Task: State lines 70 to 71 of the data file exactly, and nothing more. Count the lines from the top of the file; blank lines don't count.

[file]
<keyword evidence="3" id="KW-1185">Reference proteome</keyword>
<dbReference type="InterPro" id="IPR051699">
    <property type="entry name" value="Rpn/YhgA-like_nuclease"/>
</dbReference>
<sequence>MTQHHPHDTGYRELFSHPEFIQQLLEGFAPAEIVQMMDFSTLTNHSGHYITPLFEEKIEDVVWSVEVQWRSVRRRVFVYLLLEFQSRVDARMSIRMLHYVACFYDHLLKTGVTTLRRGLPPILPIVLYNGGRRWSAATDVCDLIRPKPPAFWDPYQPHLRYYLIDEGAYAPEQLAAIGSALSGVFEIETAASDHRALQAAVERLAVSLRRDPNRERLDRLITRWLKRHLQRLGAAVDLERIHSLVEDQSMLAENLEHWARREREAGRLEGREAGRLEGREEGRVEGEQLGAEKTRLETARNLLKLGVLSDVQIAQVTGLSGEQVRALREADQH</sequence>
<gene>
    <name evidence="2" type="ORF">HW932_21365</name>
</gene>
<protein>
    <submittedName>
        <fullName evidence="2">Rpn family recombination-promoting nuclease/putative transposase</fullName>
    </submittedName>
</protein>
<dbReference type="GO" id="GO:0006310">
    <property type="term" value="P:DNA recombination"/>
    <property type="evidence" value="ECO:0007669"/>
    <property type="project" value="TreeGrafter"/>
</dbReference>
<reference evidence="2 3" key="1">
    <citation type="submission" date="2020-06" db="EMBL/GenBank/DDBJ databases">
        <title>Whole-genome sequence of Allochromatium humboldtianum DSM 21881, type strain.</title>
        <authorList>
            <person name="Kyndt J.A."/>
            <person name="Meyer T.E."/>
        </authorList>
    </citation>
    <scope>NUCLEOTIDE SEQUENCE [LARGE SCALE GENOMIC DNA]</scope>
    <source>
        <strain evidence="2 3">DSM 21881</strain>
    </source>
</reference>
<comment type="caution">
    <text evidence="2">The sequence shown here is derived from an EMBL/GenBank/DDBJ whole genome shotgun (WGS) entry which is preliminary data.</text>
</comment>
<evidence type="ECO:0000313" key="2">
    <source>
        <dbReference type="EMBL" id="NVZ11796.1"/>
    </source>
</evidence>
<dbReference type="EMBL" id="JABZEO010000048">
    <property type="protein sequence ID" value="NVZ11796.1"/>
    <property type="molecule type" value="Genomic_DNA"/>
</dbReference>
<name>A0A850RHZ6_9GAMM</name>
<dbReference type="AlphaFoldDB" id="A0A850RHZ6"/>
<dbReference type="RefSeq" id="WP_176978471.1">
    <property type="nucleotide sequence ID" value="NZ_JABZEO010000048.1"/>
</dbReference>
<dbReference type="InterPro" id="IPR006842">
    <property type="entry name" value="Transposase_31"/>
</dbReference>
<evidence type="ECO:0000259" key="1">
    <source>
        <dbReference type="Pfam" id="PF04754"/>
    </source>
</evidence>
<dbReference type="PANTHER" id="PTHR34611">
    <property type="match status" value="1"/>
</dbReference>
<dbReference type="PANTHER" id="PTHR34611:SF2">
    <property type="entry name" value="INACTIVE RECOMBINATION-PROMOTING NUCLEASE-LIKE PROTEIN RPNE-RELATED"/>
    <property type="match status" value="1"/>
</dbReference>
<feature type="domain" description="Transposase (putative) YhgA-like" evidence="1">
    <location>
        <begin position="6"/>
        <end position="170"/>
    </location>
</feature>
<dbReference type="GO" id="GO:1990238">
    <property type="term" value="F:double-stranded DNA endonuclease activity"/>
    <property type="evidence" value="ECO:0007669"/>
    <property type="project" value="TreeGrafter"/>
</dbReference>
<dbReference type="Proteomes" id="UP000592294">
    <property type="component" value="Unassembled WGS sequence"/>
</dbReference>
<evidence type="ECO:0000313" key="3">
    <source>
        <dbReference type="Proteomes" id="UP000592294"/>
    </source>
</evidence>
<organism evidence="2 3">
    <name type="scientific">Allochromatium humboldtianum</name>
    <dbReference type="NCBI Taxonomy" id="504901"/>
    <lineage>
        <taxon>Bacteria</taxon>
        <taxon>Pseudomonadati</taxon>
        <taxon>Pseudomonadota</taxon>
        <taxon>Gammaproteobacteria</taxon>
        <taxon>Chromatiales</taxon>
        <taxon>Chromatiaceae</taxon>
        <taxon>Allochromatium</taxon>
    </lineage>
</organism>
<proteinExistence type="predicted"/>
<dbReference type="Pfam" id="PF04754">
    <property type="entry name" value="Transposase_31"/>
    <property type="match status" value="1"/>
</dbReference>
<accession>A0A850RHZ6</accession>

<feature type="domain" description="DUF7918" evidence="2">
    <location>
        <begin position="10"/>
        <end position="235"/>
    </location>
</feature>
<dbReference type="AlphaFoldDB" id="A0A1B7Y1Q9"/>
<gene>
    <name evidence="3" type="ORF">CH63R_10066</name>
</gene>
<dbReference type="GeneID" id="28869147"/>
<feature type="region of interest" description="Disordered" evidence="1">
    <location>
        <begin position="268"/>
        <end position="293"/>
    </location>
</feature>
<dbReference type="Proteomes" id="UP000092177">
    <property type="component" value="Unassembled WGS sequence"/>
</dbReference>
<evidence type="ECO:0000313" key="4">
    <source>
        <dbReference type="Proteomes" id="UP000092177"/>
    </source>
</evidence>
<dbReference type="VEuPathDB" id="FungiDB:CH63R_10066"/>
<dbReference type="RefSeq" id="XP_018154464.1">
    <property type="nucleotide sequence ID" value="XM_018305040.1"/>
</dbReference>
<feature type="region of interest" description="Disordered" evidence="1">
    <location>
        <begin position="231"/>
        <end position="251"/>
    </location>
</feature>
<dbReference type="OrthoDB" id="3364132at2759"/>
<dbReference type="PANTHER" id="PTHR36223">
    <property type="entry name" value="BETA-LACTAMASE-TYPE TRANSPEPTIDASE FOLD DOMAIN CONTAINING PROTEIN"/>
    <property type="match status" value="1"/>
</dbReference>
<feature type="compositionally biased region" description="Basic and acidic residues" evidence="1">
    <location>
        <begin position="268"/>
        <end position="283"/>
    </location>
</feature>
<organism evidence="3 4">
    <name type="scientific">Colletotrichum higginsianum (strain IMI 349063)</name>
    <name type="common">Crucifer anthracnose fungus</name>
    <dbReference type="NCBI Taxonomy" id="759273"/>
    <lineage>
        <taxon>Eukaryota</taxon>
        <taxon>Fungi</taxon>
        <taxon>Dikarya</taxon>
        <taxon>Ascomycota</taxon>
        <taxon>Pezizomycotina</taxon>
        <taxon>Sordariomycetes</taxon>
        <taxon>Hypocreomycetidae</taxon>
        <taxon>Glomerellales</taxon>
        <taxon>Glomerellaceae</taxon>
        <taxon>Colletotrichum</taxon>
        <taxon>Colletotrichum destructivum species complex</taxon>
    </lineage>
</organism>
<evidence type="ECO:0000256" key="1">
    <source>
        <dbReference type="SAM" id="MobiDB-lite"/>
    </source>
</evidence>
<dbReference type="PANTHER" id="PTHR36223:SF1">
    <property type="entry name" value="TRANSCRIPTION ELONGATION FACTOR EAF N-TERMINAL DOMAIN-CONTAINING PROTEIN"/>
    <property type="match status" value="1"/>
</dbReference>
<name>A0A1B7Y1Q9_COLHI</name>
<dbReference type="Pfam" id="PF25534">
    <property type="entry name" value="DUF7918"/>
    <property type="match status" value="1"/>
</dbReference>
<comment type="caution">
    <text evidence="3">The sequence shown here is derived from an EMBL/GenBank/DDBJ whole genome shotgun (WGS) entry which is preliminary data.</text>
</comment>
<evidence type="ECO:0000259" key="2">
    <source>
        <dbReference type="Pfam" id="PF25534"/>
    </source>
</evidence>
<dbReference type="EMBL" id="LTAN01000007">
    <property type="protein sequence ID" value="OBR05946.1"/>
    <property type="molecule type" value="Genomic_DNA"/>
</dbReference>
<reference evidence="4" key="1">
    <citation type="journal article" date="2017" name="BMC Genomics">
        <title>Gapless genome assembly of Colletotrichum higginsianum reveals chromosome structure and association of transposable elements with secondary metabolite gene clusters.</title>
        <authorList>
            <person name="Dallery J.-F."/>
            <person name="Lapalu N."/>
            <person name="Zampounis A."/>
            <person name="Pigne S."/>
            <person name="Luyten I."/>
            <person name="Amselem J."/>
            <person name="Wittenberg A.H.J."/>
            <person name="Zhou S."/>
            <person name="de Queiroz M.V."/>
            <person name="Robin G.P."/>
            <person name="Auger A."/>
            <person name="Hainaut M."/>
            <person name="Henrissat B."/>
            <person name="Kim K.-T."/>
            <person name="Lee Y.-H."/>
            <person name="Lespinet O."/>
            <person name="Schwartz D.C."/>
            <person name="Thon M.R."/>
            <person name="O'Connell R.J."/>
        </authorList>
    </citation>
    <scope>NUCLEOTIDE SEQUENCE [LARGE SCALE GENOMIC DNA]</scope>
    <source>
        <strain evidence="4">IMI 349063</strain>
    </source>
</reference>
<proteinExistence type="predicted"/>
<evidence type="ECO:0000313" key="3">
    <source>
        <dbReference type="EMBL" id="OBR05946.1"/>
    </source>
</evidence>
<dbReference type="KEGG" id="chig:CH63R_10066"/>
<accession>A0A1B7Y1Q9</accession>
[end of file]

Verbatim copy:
<dbReference type="GO" id="GO:1990238">
    <property type="term" value="F:double-stranded DNA endonuclease activity"/>